herpes simplex virus; HSV; simplex virus; herpes simplex; herpes genitalis; genital herpes; HIV; Human Immunodeficiency Virus; AIDS; acyclovir; valacyclovir; therapeutic use; drug resistance; hyperplasia; pseudoepitheliomatous hyperplasia; PEH; immunocompromised host


Dermatology | Skin and Connective Tissue Diseases



Herpes simplex virus (HSV) is a common infection. However, it may present atypically when patients are immunocompromised, such as with slowly expanding, long-lasting ulcerative or hypertrophic lesions. The histopathologic finding of pseudoepitheliomatous hyperplasia (PEH) can occur in a variety of situations where there is chronic inflammation and can be seen in patients with chronic HSV. Atypical presentations of HSV, particularly hypertrophic lesions with histopathologic findings of PEH, can be misinterpreted as squamous cell carcinoma, create difficulty in diagnosis and hinder appropriate treatment.

Case Description

We report a case of a 59-year-old female with a past medical history of human immunodeficiency virus (HIV), who presented at a dermatology clinic with multiple exophytic ulcerations of varying sizes in the perianal region. The patient was diagnosed with HSV and was started on valacyclovir. Over a several-year period, the patient had multiple recurrences of her HSV lesions with persistent vulvodynia despite prophylactic treatment with valacyclovir. Specimens were collected for culture and sensitivities, which revealed acyclovir resistance. The patient’s lesions were biopsied due to concern for possible malignancy. Biopsies revealed prominent PEH. The patient had improvement of her HSV with saucerization, topical imiquimod, and increased doses of prophylactic valacyclovir.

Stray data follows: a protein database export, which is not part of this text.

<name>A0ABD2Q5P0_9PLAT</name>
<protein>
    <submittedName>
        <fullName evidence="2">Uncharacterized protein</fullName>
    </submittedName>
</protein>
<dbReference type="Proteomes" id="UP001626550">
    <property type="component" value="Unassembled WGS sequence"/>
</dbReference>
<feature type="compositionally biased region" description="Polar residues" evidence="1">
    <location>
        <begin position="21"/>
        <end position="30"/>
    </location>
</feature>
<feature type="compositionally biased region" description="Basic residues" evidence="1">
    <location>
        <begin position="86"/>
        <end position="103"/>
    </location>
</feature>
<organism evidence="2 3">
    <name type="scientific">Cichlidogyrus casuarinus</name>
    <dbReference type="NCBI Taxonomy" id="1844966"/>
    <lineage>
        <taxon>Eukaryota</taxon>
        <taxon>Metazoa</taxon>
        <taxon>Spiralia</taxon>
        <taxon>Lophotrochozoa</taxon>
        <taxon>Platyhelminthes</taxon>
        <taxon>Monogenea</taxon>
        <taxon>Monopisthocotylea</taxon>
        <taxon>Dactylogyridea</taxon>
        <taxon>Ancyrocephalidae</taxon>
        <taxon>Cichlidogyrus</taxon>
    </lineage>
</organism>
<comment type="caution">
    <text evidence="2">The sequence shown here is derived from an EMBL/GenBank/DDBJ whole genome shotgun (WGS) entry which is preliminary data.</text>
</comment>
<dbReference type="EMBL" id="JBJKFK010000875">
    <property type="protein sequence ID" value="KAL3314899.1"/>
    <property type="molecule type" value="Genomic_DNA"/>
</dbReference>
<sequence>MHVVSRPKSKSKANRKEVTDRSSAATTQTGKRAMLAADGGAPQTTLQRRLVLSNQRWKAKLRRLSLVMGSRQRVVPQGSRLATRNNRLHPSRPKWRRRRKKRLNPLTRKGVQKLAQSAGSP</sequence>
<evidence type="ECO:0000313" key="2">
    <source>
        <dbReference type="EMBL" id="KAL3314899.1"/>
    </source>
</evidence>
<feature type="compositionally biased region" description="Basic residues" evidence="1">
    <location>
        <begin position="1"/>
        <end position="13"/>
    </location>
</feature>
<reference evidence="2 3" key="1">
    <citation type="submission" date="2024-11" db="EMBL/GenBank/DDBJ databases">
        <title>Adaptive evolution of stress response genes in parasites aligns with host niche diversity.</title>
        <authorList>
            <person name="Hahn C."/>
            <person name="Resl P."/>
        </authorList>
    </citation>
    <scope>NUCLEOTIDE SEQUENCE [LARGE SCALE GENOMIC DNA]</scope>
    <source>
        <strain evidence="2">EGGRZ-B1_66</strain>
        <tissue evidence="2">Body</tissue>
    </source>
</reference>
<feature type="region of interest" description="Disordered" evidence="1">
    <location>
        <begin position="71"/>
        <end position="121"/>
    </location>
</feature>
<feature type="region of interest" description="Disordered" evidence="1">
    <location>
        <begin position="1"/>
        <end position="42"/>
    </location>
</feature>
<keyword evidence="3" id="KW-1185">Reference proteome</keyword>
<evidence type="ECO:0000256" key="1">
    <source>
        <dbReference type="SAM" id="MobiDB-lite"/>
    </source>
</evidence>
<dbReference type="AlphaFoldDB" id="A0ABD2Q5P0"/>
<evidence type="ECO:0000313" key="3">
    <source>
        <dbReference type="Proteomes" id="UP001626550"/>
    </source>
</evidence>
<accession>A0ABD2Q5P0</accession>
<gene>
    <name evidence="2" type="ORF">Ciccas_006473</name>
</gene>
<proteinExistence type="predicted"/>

Atypical, chronic presentations of HSV are common in immunocompromised patients. Hypertrophic HSV is the least common clinical presentation and can be mistaken for squamous cell carcinoma, creating difficulty in diagnosis. Due to concerns for malignancy, our patient’s lesions were biopsied, which revealed prominent PEH. While PEH is benign, it can be misdiagnosed as squamous cell carcinoma on histopathology, particularly when there is clinical suspicion for malignancy. In these cases, the clinician needs to alert the pathologist to the immunosuppressed status of the patient. Detailed evaluation for infectious causes, such as HSV, can avoid misinterpretation and potential surgical and oncological overtreatment.